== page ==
“I started my MLIS in 2019, and worked at Fuller as a Circulation Assistant, then moved on to Catalog Assistant, then public librarianship.”
“…I’m a cataloger, I think I love that part [of theological librarianship] the most. I like all aspects of it, but I love finding ways to describe the materials in ways that I think that people interested in the topic would find them, in ways they might not have found them otherwise.”
Did you know the Atla staff speak more than 40 languages between them? Our Member Spotlight interviewees speak at least 12 languages!
“I’m trying to teach myself Latin because I feel like it’s so helpful. I speak French already, Spanish, and I speak Chinese; I speak Cantonese. So, my thought is, I should add Latin too!”
“I started the job knowing only Arabic, but then in November 2015, I expressed an interest in cataloging books in Persian, which were written in a modified Arabic script. I gave myself a crash course in Persian, lasting about a week before I felt confident cataloging in that language. Since that point, I’ve learned and cataloged in modern and Ottoman Turkish, Pashto, Urdu, modern Hebrew, Latin script Kurdish – all these languages.”
We study and celebrate all religions here at Atla. Five of our interviewees say that their faith is important to them in their work as theological librarians.
“During the summer of 2020… I applied mostly to larger, secular universities; while I have a strong personal faith, I didn’t want to work at any other CCCU schools. It’s funny that I somehow managed to end up at LRU & LTSS; they are part of the ELCA, the Evangelical Lutheran Church in America. This position is the only one I applied for that is related to theology/part of church-adjacent higher ed! I interpret this to mean that theological librarianship is what I’m meant to be doing during this season of my career.”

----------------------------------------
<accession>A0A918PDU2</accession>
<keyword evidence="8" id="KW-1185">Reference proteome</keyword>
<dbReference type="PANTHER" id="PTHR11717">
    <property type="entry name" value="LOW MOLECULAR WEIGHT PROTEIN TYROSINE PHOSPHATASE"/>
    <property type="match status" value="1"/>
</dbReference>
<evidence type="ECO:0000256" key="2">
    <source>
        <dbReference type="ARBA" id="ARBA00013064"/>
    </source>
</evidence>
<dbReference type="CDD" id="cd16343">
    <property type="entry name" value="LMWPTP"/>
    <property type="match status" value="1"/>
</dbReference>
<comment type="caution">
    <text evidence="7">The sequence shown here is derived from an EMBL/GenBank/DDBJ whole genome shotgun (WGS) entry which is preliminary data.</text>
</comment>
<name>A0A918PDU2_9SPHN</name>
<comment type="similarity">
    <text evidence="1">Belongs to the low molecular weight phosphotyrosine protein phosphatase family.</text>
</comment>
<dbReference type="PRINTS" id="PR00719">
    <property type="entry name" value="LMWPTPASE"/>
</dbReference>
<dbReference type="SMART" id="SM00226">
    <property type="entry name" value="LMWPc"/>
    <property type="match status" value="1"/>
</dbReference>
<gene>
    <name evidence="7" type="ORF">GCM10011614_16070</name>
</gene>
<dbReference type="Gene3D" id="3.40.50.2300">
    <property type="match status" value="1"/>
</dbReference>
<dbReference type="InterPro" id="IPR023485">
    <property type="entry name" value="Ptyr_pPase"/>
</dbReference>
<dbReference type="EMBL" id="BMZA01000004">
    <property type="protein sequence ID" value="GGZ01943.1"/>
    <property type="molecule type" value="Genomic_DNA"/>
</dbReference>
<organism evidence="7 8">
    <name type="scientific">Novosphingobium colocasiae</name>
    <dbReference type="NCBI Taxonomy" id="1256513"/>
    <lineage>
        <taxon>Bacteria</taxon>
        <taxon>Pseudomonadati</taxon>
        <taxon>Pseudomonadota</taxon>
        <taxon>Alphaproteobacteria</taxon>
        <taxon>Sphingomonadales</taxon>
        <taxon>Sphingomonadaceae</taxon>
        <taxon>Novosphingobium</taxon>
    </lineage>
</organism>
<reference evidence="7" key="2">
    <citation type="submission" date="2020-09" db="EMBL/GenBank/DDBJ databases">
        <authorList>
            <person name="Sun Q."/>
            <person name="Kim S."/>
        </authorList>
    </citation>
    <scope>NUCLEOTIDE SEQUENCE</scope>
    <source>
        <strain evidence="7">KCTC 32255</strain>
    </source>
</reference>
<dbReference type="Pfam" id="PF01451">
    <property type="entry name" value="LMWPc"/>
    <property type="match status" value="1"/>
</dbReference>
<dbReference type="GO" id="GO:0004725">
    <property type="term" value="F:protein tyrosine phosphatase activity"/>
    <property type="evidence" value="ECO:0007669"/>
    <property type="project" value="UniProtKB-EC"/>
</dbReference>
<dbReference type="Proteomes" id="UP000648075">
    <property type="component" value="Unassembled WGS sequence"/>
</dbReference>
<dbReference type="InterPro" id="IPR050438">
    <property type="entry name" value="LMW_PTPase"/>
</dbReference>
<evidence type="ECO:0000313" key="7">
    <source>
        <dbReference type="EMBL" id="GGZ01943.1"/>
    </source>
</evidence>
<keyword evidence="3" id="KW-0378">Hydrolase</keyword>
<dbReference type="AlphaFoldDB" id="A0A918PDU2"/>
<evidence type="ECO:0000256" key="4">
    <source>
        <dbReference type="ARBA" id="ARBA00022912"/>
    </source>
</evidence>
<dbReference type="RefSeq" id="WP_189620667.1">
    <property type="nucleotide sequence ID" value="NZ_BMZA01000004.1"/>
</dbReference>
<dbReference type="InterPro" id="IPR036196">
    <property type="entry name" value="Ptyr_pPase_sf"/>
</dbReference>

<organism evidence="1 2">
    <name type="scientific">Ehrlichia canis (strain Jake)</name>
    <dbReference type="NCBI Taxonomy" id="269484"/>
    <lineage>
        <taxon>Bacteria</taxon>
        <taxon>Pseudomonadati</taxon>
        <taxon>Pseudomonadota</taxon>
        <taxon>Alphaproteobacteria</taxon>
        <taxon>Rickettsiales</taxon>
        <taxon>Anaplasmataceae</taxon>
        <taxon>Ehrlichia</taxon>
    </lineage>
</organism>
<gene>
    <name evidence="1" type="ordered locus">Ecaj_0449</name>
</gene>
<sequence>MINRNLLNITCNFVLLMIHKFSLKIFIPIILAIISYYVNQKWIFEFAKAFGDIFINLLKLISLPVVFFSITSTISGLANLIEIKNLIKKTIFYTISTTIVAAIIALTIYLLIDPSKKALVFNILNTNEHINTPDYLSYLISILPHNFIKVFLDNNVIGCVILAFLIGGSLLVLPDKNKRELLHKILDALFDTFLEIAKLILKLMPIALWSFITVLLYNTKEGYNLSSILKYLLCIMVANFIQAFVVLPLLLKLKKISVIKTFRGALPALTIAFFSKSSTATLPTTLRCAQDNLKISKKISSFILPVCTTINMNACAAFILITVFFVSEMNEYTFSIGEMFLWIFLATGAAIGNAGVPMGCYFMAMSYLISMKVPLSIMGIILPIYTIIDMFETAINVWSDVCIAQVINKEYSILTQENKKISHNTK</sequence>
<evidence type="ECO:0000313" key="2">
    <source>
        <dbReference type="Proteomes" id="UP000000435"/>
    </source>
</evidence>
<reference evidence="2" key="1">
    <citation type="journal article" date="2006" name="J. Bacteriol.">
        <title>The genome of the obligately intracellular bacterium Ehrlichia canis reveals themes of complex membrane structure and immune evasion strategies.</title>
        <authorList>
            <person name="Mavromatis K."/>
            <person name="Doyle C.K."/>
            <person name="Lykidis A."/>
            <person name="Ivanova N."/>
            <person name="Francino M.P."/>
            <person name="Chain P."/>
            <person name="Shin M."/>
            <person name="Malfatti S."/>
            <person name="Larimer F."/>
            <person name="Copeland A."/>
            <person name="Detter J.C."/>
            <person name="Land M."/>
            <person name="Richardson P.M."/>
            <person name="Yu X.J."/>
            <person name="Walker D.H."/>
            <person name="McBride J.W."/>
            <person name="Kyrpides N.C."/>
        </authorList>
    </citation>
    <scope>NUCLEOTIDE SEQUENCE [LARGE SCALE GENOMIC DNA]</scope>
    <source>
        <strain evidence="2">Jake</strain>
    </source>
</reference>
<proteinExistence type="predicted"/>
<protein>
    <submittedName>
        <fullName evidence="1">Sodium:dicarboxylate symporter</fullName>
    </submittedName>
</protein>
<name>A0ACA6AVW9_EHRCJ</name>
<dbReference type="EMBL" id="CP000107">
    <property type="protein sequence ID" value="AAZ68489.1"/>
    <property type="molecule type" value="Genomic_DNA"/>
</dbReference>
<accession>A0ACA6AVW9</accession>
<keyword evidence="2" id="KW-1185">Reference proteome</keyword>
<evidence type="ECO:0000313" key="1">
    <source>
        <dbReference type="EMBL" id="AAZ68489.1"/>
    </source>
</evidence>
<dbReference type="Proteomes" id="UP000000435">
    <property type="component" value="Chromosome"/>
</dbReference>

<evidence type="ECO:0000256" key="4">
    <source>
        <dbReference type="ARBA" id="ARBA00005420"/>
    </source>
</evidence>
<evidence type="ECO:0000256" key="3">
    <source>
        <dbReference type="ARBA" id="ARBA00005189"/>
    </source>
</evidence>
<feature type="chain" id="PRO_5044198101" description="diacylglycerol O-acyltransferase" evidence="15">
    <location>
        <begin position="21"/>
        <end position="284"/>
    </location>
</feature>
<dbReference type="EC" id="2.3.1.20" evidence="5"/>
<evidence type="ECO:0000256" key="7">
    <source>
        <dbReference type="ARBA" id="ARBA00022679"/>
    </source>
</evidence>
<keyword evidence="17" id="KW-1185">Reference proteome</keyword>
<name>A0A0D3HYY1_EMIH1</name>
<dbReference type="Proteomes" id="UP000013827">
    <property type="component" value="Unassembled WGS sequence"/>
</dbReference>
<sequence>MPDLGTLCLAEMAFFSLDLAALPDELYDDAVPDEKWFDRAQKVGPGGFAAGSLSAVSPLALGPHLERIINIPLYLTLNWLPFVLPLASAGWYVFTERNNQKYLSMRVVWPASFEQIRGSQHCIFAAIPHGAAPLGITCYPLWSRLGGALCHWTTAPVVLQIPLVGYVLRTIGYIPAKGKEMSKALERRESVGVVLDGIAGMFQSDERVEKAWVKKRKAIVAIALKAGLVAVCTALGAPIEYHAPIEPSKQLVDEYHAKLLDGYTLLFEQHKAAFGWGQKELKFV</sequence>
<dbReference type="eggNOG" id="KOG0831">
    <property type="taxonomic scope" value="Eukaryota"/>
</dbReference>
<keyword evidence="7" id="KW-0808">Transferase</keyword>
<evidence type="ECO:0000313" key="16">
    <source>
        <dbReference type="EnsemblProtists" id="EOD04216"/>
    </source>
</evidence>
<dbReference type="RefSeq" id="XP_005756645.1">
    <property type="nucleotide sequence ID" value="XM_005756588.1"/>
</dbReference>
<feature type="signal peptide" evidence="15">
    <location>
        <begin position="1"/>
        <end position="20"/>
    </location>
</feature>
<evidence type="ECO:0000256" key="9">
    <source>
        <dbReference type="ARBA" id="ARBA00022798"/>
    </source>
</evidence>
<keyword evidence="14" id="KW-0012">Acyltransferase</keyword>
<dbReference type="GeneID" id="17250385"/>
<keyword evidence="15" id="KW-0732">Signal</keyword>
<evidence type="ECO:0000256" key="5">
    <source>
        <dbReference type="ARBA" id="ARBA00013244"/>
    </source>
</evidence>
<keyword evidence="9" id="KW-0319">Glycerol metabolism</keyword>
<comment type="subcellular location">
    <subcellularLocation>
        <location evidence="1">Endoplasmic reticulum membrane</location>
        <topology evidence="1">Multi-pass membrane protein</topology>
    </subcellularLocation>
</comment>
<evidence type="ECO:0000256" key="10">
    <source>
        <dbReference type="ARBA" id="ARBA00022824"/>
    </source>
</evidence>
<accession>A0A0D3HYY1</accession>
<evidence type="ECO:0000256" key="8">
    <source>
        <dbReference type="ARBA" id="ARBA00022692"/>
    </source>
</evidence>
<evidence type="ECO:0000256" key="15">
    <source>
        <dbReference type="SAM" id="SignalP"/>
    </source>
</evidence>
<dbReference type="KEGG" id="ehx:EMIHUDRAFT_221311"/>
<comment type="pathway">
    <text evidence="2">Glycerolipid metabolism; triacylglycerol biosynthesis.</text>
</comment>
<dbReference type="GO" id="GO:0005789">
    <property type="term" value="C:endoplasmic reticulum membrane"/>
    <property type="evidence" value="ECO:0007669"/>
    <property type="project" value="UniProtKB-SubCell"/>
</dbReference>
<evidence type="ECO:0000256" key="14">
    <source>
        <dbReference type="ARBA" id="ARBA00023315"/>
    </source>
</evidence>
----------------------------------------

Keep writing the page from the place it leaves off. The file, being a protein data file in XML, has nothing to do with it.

“…my personal experience in Atla as a person who is an adherent to a particular religious tradition is that it has served me as a kind of window into other people’s religious experience. I learned a lot. It helped me as a librarian to understand other literature, other liturgies, other experiences, other communities, and other scholars.”
“I really enjoy thinking about ‘how does a theological librarian do information literacy?’ or ‘what does it mean to do theological research?’ You know, the standard concepts of librarianship, but then trying to add that next layer of, ‘Well, as a person of faith teaching other people who are going to be in ministry, what would that look like?’ I don’t always have clear answers, but it’s a fun thought experiment. It helps me be more intentional about the ways I teach or the ways that I offer services that are grounded in some sort of theological identity.
“My specialty is actually in Indian and Tibetan Buddhism. But a lot of the other work that I do is in faith and reason, and a lot of interfaith work. And at this point also, looking at LGBTQ diversity and acceptance, within all religious tradition, my own in particular as a Buddhist, but just in general.”
“… my work in theological librarianship is very much tied to my faith tradition, which for me is Protestant Christianity. My faith informs my work, my work informs my faith. I have learned more about my faith because of the work that I do.”
Member Spotlight is a series featuring interviews with individual Atla members about their journey in theological librarianship. Interested in being interviewed? Send us an email with the subject line “Member Spotlight.”